Chinese housewives buy 300 tons of gold May 2, 2013 9:09:18 GMT -6
Post by jeffolie on May 2, 2013 9:09:18 GMT -6
India's housewives or China's housewives, the biggest gold buyers?
Chinese housewives buy 300 tons of gold
May 2, 2013,
Bloomberg Customers browse gold jewelry in Hong Kong, China
They are numerous and thumbing their noses at Wall Street, evidently. And perhaps they offer some explanation for the turnaround in gold lately.
On Thursday, the Shanghai Daily reported on a “Voice of China” radio program that claimed Chinese housewives are propping up gold prices. The program said those women reportedly spent 100 billion yuan ($16 billion) over the past two weeks, buying up 300 tons of gold and helping keep prices steady at around $1,468 an ounce.
Putting it all in perspective nicely, blogger Max Keiser notes that while Chinese housewives were out scooping up gold, Americans sold $16.6 billion worth in the first four months of the year. (Read: Gold ETF loses No. 2 spot to emerging markets)
It’s not just housewives in China. The China Daily also reported Thursday that Hong Kong retailers were overwhelmed by all sorts of shoppers from the mainland seeking cheap gold over the three-day May Day holiday, with long lines outside gold shops, blocking streets and sidewalks. That echoes what happened in the wake of that historic gold drop on April 15, with shoppers reportedly swamping jewelry stores across Asia. Writing for the South China Morning Post on April 16, George Chen, whose penname is “Mr Shangkong,” wrote of China’s love affair with the shiny stuff.
“It is traditional for the older generation in China to buy gold products for the younger generation as gifts for various occasions, for example, when their children get married and have babies,” he noted. “Some analysts even joked that this time the war on gold prices may be a war between those big Western institutional investors like leading asset manager George Soros (who earlier in April said gold was no longer a safe haven) and Chinese retail investors, including many local housewives.”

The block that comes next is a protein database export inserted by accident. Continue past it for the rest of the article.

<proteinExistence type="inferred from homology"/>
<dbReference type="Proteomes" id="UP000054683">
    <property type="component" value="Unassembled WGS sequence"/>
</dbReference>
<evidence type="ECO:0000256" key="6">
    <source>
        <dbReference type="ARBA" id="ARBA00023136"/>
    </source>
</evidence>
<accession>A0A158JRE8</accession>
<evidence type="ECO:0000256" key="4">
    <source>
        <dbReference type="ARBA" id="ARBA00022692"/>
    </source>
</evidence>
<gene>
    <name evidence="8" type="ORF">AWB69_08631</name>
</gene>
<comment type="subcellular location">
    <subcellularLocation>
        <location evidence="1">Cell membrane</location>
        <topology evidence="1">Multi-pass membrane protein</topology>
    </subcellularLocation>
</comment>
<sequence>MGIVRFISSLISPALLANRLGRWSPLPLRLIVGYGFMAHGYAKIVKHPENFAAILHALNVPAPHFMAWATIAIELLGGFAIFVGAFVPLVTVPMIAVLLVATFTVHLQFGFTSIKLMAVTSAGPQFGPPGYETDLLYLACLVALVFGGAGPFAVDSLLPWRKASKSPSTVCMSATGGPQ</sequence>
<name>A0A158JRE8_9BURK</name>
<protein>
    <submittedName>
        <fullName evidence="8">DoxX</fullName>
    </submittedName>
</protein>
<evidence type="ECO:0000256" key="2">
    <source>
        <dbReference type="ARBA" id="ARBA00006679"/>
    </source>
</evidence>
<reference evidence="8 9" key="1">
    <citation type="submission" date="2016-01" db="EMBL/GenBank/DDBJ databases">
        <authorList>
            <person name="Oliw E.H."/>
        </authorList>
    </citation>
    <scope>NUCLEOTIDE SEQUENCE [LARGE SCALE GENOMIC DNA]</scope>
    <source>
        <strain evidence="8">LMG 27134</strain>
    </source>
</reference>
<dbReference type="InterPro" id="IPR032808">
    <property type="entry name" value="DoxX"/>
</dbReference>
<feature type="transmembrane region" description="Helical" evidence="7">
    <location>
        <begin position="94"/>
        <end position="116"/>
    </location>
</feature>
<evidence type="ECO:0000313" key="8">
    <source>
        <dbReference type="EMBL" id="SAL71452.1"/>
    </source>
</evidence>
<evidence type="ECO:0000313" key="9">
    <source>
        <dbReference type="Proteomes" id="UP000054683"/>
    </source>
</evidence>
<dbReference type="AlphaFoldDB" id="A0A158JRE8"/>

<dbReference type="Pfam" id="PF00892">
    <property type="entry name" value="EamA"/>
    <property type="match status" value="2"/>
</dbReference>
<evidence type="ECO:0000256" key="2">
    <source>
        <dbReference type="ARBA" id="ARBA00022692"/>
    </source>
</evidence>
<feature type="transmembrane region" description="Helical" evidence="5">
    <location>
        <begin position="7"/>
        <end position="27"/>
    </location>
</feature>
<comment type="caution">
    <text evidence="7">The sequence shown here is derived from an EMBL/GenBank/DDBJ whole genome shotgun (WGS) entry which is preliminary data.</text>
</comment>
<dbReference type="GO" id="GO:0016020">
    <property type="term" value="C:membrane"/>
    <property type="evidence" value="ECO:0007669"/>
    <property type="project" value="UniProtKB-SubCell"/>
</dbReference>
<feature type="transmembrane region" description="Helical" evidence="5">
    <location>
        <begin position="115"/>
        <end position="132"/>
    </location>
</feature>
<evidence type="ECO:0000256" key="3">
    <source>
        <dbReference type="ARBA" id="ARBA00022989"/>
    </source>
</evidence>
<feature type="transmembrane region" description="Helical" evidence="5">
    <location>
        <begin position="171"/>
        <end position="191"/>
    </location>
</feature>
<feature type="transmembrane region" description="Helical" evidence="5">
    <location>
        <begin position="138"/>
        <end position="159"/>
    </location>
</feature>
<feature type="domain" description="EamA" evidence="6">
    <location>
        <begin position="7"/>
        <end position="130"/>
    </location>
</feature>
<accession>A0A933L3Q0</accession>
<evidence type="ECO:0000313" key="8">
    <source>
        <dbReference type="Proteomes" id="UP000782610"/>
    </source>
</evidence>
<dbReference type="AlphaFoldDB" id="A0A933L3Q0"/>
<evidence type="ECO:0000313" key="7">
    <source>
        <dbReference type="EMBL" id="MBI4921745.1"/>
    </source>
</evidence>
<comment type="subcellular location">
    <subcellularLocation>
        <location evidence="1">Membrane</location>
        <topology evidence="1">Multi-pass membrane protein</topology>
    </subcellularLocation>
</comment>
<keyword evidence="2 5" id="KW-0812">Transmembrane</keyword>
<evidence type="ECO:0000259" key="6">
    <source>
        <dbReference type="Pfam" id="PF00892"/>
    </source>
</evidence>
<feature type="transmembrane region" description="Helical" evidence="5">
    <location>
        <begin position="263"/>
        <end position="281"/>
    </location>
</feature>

But Chinese buyers are going up against Wall Street and some shaky sentiment for the metal.
Robert Jillies over at Sharps Pixley pointed out Thursday that there are plenty of warning signs for gold. He says upside risks for gold have increased as the price nears key $1,500 and $1,522 support levels. He sees a retest of $1,325 in the next few weeks, and notes that that instrumental rebound in physical demand is showing signs of tapering off.
“Gold remains in a bear market and typically, it will need time to find a strong base before embarking on a recovery,” says Jillies.
As for those Chinese housewives, this blogger was unable to listen to that original radio broadcast, but a few questions do come to mind. What exactly is the definition of “housewife” in China? Is she related to “Mrs Watanabe“, the mythical keeper of Japan’s household savings? What chunk of spending power in China does she represent? In other words, how much of a power shopper can gold prices count on here?
Statistical data from Catalyst showed as of late 2011, 71.1% of women between the ages of 18-64 were employed. So the housewife minority is propping up gold? Hmmm…
Here’s another look at the importance of buying gold in China, from a reader of blogger SilverDoctors who had moved there recently and spoke of the frenzy over the Chinese New Year for the shiny stuff. What has he learned? Chinese mothers don’t want vacuum cleaners for Christmas (Yeah? Join the crowd). They want silver or gold. Minimum $80 worth please.
– Barbara Kollmeyer